Compelled to make a difference
For years I have seen woodworkers struggle to make their way in woodworking from home workshops. They set themselves up with machines bought with borrowed money from relatives or the bank and then face the payback. Advice on how to mass-make their products, speed up operations, micro-manage time streams in from fellow woodworkers who never made their living from working wood. Few ever make it.
Defining the meaning of work
For years I too struggled trying to answer the questions people asked. To be successful in furniture their criteria in measuring success was based only on how much I made in a year, how much I got for a particular piece, how well recognized I was and so on. On occasions, one in five thousand, personal satisfaction and fulfilment entered the equation. Otherwise, success was gauged only in monetary gain or recognition as a this or a that kind of individual; perhaps a ‘master’ woodworker, or ‘the’ designer, an entrepreneur, philanthropist. In the main the more money you made the more success you could boast of. People could relate to that. Working from only one paradigm, they cannot relate to such things as personal calling, lifestyle, motivation beyond personal wealth and income and job security. I cannot recall job security. Thankfully I never had it so I was never controlled or stymied by it.
Do we work to make a living or live to work?
Most people I meet cannot relate to working 80 hours in a week and more to make a living. Being self employed I recall many years preferring to work for today’s equivalent of £3-4 per hour and work 80 hours rather than work for money 9 to 5 and someone else. I recall a time in the US (which was the only time I worked for someone else in almost 30 years) working for many years for $3.50 an hour. Had people known they would have been shocked, but I was content if not happy because I loved my work and always have and it’s that that carried me through difficult times.
Living beyond economics
We are living in depressed economic times for all the politicians puffing and blowing. Who knows the economic outcome. Perhaps we will return to more productive sustainable living and become producers again instead of pure consumers. Furniture is the first sales category in industry to be hit because people will live with what they have. So that path will be tougher I predict. But my calling is working wood and making furniture first and foremost, training others fits rightly into this equation and I am compelled to train the new genre woodworker whilst continuing to designs and make my furniture pieces.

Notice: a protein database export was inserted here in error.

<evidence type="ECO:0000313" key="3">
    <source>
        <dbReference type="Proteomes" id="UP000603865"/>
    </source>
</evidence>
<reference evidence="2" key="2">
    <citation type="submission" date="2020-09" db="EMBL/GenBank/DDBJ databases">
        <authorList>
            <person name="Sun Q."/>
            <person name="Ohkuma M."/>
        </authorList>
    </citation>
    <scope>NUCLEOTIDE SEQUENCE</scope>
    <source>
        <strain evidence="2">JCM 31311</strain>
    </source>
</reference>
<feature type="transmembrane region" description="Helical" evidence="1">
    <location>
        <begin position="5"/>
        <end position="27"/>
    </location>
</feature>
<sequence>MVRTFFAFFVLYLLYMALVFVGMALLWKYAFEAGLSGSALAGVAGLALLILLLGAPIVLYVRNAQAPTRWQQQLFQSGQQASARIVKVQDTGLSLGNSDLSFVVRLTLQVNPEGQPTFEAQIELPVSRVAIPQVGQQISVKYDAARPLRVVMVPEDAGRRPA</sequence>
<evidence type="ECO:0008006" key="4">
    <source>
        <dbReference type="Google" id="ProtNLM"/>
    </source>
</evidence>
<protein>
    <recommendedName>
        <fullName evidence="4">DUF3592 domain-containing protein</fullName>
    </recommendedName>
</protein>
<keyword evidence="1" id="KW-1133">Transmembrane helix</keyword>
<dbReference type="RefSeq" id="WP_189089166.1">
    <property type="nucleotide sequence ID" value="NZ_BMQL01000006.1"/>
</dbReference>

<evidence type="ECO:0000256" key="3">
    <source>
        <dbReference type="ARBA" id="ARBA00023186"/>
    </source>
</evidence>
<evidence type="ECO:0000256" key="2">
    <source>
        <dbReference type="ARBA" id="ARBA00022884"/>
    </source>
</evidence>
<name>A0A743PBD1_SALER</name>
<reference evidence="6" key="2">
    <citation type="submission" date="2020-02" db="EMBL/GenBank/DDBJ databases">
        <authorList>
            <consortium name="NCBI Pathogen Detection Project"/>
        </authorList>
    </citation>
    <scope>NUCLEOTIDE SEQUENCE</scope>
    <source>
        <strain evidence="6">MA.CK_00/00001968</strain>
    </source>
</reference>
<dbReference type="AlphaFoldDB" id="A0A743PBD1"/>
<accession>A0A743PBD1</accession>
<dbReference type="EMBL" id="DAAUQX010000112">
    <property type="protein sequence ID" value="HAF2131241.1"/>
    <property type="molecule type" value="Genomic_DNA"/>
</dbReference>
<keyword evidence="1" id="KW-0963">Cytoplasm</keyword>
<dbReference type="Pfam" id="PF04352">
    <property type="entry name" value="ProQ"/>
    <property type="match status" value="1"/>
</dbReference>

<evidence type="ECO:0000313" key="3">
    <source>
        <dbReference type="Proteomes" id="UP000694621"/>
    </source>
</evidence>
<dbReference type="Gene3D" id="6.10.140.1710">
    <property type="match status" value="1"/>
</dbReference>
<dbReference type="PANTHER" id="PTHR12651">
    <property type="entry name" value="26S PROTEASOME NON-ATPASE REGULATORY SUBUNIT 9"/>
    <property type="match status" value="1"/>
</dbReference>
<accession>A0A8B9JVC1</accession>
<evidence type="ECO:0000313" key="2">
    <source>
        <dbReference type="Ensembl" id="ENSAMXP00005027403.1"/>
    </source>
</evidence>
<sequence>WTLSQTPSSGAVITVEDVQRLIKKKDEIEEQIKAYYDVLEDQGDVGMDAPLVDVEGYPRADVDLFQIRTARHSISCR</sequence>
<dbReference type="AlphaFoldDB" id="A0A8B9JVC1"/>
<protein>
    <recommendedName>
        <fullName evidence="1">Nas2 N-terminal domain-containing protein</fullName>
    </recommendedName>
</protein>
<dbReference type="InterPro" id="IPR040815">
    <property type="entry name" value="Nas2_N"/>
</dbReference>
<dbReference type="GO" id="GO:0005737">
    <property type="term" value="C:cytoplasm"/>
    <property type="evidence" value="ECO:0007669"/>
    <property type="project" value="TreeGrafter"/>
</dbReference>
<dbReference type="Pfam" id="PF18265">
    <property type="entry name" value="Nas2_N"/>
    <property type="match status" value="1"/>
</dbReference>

Apprenticing isn’t a political agenda for votes but a rite of passage into a hope-filled future
There are many yet-to-be-born woodworkers out there but they may not know it. How would they? The education programmers and politicians sold the programs and the jobs to the cheapest bidder. It’s a sad reality that we rely on such lack of vision and future.
I will soon be offering a program to local young people as a social investment enterprise through the New Legacy School of Woodworking. This will be a series of Saturday and evening workshops here at my Penrhyn Castle Workshops and the local village hall. The program will be a mentoring program of woodcraft training for 18-30 year olds so please watch this space and support us if you can. We need materials and tools, some modest financing to cover material costs not wages, volunteer helpers and more.